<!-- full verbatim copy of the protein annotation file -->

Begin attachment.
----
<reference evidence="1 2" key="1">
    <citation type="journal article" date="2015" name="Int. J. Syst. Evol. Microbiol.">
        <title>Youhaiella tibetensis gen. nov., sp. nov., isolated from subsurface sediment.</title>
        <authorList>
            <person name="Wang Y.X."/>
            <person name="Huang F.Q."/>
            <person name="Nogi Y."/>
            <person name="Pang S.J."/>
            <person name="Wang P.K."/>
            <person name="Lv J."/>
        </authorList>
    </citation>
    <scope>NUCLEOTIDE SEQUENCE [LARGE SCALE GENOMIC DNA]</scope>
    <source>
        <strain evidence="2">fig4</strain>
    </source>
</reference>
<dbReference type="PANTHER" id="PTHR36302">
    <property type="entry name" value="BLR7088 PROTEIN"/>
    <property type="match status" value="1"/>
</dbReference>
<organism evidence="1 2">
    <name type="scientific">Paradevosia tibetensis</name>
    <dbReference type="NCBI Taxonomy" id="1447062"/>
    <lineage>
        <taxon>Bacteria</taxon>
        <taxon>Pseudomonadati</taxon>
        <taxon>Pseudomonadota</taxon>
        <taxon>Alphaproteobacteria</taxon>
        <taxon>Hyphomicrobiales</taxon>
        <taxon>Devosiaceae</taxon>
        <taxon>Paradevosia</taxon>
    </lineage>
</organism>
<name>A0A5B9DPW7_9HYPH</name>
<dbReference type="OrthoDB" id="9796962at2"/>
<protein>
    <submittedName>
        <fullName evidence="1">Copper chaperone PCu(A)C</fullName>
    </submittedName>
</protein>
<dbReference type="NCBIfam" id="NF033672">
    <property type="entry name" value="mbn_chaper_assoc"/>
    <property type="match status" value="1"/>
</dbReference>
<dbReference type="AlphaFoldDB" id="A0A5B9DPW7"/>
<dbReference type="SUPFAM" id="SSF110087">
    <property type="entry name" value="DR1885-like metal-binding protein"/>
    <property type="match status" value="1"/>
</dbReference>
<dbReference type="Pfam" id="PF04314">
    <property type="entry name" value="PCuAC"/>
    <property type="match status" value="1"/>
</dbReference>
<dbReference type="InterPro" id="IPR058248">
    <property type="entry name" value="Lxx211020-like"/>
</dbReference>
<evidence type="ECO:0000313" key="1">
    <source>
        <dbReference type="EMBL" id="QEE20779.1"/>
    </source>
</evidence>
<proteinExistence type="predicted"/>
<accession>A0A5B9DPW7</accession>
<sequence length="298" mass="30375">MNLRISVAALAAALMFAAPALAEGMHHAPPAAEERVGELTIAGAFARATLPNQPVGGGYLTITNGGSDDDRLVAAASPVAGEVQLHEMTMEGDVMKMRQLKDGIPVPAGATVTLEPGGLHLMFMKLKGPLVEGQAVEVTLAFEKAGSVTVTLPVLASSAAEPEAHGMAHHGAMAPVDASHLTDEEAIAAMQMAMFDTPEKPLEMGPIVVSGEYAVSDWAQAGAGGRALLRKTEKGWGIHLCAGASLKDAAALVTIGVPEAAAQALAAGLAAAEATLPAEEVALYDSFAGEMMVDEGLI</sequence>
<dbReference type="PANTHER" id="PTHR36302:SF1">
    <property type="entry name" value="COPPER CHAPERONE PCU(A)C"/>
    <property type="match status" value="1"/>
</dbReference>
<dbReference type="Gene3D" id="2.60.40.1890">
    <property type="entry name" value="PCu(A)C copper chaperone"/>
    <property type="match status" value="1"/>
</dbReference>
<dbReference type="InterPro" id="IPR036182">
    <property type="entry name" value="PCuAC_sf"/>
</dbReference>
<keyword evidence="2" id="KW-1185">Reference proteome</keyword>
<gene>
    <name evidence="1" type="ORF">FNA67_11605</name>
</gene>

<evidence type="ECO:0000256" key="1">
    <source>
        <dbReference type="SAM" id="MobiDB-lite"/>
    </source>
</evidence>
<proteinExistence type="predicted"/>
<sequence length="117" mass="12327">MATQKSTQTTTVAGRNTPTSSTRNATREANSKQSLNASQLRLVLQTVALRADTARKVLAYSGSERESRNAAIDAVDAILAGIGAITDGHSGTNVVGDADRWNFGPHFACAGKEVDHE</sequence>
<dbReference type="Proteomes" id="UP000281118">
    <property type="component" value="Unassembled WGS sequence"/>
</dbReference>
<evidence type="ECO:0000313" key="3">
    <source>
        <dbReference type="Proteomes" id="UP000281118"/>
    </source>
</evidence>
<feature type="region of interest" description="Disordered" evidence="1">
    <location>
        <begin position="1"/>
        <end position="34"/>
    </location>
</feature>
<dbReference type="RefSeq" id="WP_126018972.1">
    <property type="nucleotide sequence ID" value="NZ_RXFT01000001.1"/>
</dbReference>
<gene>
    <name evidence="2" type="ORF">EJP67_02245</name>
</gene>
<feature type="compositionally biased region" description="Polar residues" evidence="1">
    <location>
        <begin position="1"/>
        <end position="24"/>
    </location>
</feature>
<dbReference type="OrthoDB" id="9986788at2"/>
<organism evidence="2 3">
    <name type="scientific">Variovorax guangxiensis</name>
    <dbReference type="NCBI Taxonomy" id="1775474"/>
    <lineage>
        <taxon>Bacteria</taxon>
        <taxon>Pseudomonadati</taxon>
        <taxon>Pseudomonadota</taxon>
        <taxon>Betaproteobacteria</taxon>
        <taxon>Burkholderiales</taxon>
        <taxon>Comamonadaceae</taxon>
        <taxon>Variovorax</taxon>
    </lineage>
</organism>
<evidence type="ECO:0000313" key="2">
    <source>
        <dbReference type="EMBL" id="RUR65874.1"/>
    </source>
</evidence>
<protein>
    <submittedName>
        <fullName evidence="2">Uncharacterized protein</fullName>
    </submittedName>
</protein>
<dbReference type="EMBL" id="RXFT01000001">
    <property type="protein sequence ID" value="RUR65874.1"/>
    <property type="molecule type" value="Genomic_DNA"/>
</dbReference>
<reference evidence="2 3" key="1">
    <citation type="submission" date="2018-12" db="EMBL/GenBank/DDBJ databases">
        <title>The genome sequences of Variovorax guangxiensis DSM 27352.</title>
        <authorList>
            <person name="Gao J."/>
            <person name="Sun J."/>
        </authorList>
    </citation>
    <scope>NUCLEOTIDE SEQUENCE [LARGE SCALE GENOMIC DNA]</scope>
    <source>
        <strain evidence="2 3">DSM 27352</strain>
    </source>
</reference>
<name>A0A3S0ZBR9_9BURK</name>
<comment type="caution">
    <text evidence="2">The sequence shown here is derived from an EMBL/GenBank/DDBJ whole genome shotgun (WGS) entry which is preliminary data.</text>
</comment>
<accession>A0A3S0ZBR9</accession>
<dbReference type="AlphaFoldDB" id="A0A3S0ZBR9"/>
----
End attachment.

<reference evidence="1 2" key="1">
    <citation type="journal article" date="2015" name="Int. J. Syst. Evol. Microbiol.">
        <title>Youhaiella tibetensis gen. nov., sp. nov., isolated from subsurface sediment.</title>
        <authorList>
            <person name="Wang Y.X."/>
            <person name="Huang F.Q."/>
            <person name="Nogi Y."/>
            <person name="Pang S.J."/>
            <person name="Wang P.K."/>
            <person name="Lv J."/>
        </authorList>
    </citation>
    <scope>NUCLEOTIDE SEQUENCE [LARGE SCALE GENOMIC DNA]</scope>
    <source>
        <strain evidence="2">fig4</strain>
    </source>
</reference>
<dbReference type="PANTHER" id="PTHR36302">
    <property type="entry name" value="BLR7088 PROTEIN"/>
    <property type="match status" value="1"/>
</dbReference>
<organism evidence="1 2">
    <name type="scientific">Paradevosia tibetensis</name>
    <dbReference type="NCBI Taxonomy" id="1447062"/>
    <lineage>
        <taxon>Bacteria</taxon>
        <taxon>Pseudomonadati</taxon>
        <taxon>Pseudomonadota</taxon>
        <taxon>Alphaproteobacteria</taxon>
        <taxon>Hyphomicrobiales</taxon>
        <taxon>Devosiaceae</taxon>
        <taxon>Paradevosia</taxon>
    </lineage>
</organism>
<name>A0A5B9DPW7_9HYPH</name>
<dbReference type="OrthoDB" id="9796962at2"/>
<protein>
    <submittedName>
        <fullName evidence="1">Copper chaperone PCu(A)C</fullName>
    </submittedName>
</protein>
<dbReference type="NCBIfam" id="NF033672">
    <property type="entry name" value="mbn_chaper_assoc"/>
    <property type="match status" value="1"/>
</dbReference>
<dbReference type="AlphaFoldDB" id="A0A5B9DPW7"/>
<dbReference type="SUPFAM" id="SSF110087">
    <property type="entry name" value="DR1885-like metal-binding protein"/>
    <property type="match status" value="1"/>
</dbReference>
<dbReference type="Pfam" id="PF04314">
    <property type="entry name" value="PCuAC"/>
    <property type="match status" value="1"/>
</dbReference>
<dbReference type="InterPro" id="IPR058248">
    <property type="entry name" value="Lxx211020-like"/>
</dbReference>
<evidence type="ECO:0000313" key="1">
    <source>
        <dbReference type="EMBL" id="QEE20779.1"/>
    </source>
</evidence>
<proteinExistence type="predicted"/>
<accession>A0A5B9DPW7</accession>
<sequence length="298" mass="30375">MNLRISVAALAAALMFAAPALAEGMHHAPPAAEERVGELTIAGAFARATLPNQPVGGGYLTITNGGSDDDRLVAAASPVAGEVQLHEMTMEGDVMKMRQLKDGIPVPAGATVTLEPGGLHLMFMKLKGPLVEGQAVEVTLAFEKAGSVTVTLPVLASSAAEPEAHGMAHHGAMAPVDASHLTDEEAIAAMQMAMFDTPEKPLEMGPIVVSGEYAVSDWAQAGAGGRALLRKTEKGWGIHLCAGASLKDAAALVTIGVPEAAAQALAAGLAAAEATLPAEEVALYDSFAGEMMVDEGLI</sequence>
<dbReference type="PANTHER" id="PTHR36302:SF1">
    <property type="entry name" value="COPPER CHAPERONE PCU(A)C"/>
    <property type="match status" value="1"/>
</dbReference>
<dbReference type="Gene3D" id="2.60.40.1890">
    <property type="entry name" value="PCu(A)C copper chaperone"/>
    <property type="match status" value="1"/>
</dbReference>
<dbReference type="InterPro" id="IPR036182">
    <property type="entry name" value="PCuAC_sf"/>
</dbReference>
<keyword evidence="2" id="KW-1185">Reference proteome</keyword>
<gene>
    <name evidence="1" type="ORF">FNA67_11605</name>
</gene>

<evidence type="ECO:0000256" key="1">
    <source>
        <dbReference type="SAM" id="MobiDB-lite"/>
    </source>
</evidence>
<proteinExistence type="predicted"/>
<sequence length="117" mass="12327">MATQKSTQTTTVAGRNTPTSSTRNATREANSKQSLNASQLRLVLQTVALRADTARKVLAYSGSERESRNAAIDAVDAILAGIGAITDGHSGTNVVGDADRWNFGPHFACAGKEVDHE</sequence>
<dbReference type="Proteomes" id="UP000281118">
    <property type="component" value="Unassembled WGS sequence"/>
</dbReference>
<evidence type="ECO:0000313" key="3">
    <source>
        <dbReference type="Proteomes" id="UP000281118"/>
    </source>
</evidence>
<feature type="region of interest" description="Disordered" evidence="1">
    <location>
        <begin position="1"/>
        <end position="34"/>
    </location>
</feature>
<dbReference type="RefSeq" id="WP_126018972.1">
    <property type="nucleotide sequence ID" value="NZ_RXFT01000001.1"/>
</dbReference>
<gene>
    <name evidence="2" type="ORF">EJP67_02245</name>
</gene>
<feature type="compositionally biased region" description="Polar residues" evidence="1">
    <location>
        <begin position="1"/>
        <end position="24"/>
    </location>
</feature>
<dbReference type="OrthoDB" id="9986788at2"/>
<organism evidence="2 3">
    <name type="scientific">Variovorax guangxiensis</name>
    <dbReference type="NCBI Taxonomy" id="1775474"/>
    <lineage>
        <taxon>Bacteria</taxon>
        <taxon>Pseudomonadati</taxon>
        <taxon>Pseudomonadota</taxon>
        <taxon>Betaproteobacteria</taxon>
        <taxon>Burkholderiales</taxon>
        <taxon>Comamonadaceae</taxon>
        <taxon>Variovorax</taxon>
    </lineage>
</organism>
<evidence type="ECO:0000313" key="2">
    <source>
        <dbReference type="EMBL" id="RUR65874.1"/>
    </source>
</evidence>
<protein>
    <submittedName>
        <fullName evidence="2">Uncharacterized protein</fullName>
    </submittedName>
</protein>
<dbReference type="EMBL" id="RXFT01000001">
    <property type="protein sequence ID" value="RUR65874.1"/>
    <property type="molecule type" value="Genomic_DNA"/>
</dbReference>
<reference evidence="2 3" key="1">
    <citation type="submission" date="2018-12" db="EMBL/GenBank/DDBJ databases">
        <title>The genome sequences of Variovorax guangxiensis DSM 27352.</title>
        <authorList>
            <person name="Gao J."/>
            <person name="Sun J."/>
        </authorList>
    </citation>
    <scope>NUCLEOTIDE SEQUENCE [LARGE SCALE GENOMIC DNA]</scope>
    <source>
        <strain evidence="2 3">DSM 27352</strain>
    </source>
</reference>
<name>A0A3S0ZBR9_9BURK</name>
<comment type="caution">
    <text evidence="2">The sequence shown here is derived from an EMBL/GenBank/DDBJ whole genome shotgun (WGS) entry which is preliminary data.</text>
</comment>
<accession>A0A3S0ZBR9</accession>
<dbReference type="AlphaFoldDB" id="A0A3S0ZBR9"/>